Last week Rep. Darrell Issa (R-CA), Chairman of the House Committee on Oversight and Government Reform, took a break from his IRS “scandal” long enough to dust off a piece of failed 2011 legislation and reintroduce it as a “discussion draft.” Presumably, you and I are supposed to discuss this with our representatives in Washington, letting them know what we think of it.
Granted, we let them know what we thought of it back during the last congressional session, but now a new session is in full swing and legislation that failed to get any traction last term could very well resurface this term under the guise of being something new and improved.
Issa’s discussion draft for “saving” the Postal Service is neither new or improved. The most significant newness of the document is the date affixed to it. The old bill was The Postal Reform Act of 2011. This is The Postal Reform Act of 2013. How popular was this bill back in 2011-2012? It had one co-sponsor, fellow Republican Dennis Ross of Florida. That was it. One.
Now despite the fact that Issa seems to be in over his head investigating the IRS scandal and attempting to tie it to the White House and President Obama, he has found time to redouble his assault on the Postal Service.
This is an opportune time for those who want to privatize the Postal Service to introduce legislation that would drastically alter the makeup and the function of the postal service as we now know it. Any resemblance between today’s postal service and Darell Issa’s postal service will be purely coincidental.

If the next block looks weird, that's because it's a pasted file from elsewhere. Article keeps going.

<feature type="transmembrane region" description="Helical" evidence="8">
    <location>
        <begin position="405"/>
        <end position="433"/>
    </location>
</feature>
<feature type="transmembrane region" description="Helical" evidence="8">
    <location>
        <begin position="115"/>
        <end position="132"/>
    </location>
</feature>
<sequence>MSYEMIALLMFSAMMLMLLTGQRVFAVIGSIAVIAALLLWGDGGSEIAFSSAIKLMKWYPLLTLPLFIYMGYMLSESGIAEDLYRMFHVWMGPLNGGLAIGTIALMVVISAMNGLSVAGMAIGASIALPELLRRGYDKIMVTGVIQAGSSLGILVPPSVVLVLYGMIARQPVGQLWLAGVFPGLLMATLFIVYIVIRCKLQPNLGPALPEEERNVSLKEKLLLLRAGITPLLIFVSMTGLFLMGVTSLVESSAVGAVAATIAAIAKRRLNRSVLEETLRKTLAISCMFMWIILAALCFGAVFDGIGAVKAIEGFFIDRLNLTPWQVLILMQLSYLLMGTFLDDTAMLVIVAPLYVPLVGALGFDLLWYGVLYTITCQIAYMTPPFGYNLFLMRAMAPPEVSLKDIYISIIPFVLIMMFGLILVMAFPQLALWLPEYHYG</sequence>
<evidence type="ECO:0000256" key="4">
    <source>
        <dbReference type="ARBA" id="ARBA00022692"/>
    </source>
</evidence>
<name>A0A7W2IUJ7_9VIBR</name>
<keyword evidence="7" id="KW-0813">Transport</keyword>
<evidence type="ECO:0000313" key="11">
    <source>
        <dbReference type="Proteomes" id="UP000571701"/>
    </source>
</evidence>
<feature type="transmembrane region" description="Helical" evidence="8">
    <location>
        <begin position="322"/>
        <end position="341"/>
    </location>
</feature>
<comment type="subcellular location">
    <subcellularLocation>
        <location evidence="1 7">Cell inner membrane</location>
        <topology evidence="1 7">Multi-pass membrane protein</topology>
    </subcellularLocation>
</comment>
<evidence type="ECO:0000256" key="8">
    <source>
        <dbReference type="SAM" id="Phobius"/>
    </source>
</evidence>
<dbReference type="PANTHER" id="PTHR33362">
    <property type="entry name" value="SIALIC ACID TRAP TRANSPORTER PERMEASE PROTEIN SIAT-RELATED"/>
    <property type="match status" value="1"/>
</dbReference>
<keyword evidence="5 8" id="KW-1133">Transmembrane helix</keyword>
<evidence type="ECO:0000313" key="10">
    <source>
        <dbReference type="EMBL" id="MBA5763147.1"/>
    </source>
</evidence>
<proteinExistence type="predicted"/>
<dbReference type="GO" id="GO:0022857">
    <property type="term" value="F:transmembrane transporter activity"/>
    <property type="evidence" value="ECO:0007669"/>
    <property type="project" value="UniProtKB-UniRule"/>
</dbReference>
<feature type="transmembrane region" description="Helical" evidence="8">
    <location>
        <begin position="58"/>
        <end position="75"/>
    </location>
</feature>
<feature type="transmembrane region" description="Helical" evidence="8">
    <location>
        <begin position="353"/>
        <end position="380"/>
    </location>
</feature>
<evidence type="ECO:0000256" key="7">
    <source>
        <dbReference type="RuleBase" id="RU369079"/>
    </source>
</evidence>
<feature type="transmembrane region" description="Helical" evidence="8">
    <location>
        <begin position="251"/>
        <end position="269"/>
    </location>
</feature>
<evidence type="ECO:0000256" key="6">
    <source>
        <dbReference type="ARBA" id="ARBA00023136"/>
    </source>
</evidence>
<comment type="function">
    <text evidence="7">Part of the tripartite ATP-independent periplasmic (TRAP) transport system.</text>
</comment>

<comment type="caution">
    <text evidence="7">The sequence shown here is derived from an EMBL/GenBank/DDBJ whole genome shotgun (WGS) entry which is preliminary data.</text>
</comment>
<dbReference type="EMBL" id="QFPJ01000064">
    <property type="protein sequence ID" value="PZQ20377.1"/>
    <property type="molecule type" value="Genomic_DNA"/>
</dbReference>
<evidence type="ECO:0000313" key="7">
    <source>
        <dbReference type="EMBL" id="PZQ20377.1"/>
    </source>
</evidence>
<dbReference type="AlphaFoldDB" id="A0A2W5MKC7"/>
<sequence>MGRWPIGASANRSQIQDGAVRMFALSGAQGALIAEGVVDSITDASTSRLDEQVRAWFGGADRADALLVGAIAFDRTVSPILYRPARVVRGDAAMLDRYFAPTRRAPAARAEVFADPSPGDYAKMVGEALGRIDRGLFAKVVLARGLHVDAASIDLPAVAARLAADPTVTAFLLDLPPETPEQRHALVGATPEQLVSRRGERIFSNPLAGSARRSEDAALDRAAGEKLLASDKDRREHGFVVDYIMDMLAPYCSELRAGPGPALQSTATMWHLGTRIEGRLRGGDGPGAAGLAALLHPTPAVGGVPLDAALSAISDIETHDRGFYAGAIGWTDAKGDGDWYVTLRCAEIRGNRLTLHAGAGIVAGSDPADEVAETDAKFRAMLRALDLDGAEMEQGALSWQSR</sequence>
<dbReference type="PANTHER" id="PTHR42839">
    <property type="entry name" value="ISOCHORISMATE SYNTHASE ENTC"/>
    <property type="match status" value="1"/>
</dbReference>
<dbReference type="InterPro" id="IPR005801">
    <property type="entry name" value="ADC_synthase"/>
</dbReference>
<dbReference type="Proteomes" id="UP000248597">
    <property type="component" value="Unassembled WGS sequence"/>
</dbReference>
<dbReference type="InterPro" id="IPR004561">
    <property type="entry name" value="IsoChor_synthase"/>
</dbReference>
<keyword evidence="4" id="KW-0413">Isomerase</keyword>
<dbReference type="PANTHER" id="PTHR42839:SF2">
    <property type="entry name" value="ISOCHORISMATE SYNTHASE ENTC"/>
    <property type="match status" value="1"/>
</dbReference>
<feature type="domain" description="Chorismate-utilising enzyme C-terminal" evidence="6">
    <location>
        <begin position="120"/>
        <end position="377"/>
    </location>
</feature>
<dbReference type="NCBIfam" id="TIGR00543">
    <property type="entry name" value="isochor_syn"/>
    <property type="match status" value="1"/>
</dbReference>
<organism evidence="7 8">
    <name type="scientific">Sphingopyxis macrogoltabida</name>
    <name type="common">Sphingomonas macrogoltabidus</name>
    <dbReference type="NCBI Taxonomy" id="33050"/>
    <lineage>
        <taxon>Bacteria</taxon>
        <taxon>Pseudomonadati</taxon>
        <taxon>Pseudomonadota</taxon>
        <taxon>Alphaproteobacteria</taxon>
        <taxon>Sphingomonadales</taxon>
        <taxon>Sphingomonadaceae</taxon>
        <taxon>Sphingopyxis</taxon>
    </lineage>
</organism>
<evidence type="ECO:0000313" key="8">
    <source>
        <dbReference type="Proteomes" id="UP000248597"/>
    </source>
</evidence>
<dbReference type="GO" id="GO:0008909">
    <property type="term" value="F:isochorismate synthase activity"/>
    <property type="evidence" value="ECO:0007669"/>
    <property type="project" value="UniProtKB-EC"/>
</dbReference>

Make no mistake about it, Issa’s claims at wanting to save the Postal Service will involve it having to undergo a forced metamorphosis. Whereas in nature a ugly caterpillar is transformed into a beautiful butterfly, the metamorphosis of the Postal Service envisioned by Rep. Issa would do just the opposite, turning the butterfly into a for-profit, reduced-service caterpillar.
Among a host of destructive measures would be the immediate elimination of Saturday mail delivery. Your carrier will deliver packages on Saturday, but no letter mail. Door deliveries would also be moved to the curb and to centralized cluster boxes. Some areas of the country are reportedly already doing this. His plan for “improving” the Postal Service would include such austerity measures as closing more post offices and consolidating more processing plants. Mail that now reaches you a day or two after its mailing, would reach you three, four or five days after mailing.
Rep. Issa says this all would result in the Postal Service saving $2 billion annually. Actually, that’s not his calculation, that’s one of the talking points put out by the Postal Service. That figure is skewed to support the Postal Service’s agenda. For one thing, the estimate doesn’t take into account the number of people who will no longer use the Postal Service but instead will use private companies to deliver their mail and packages.
And nowhere in the discussion draft does Issa suggest that the U.S. Treasury hand over the billions of excess dollars it now has, money that will pre-fund retirees health benefits over 10 years for the next 75. Giving that money to USPS would be the simplest solution to the current financial problems being faced by the Postal Service.
The real solution to the dilemma has been incorporated into two bills, one in the House and one in the Senate, The Postal Service Protection Act. These are bills S. 316 and H.R. 630. Unlike Issa’s proposed bill, these two would actually reform the Postal Service in a positive way, a way in which it would be preserved for generations to come.
You are encouraged to contact your congressional representative and ask them to discard Rep. Issa’s “discussion draft” for two bills that are already being discussed in Congress.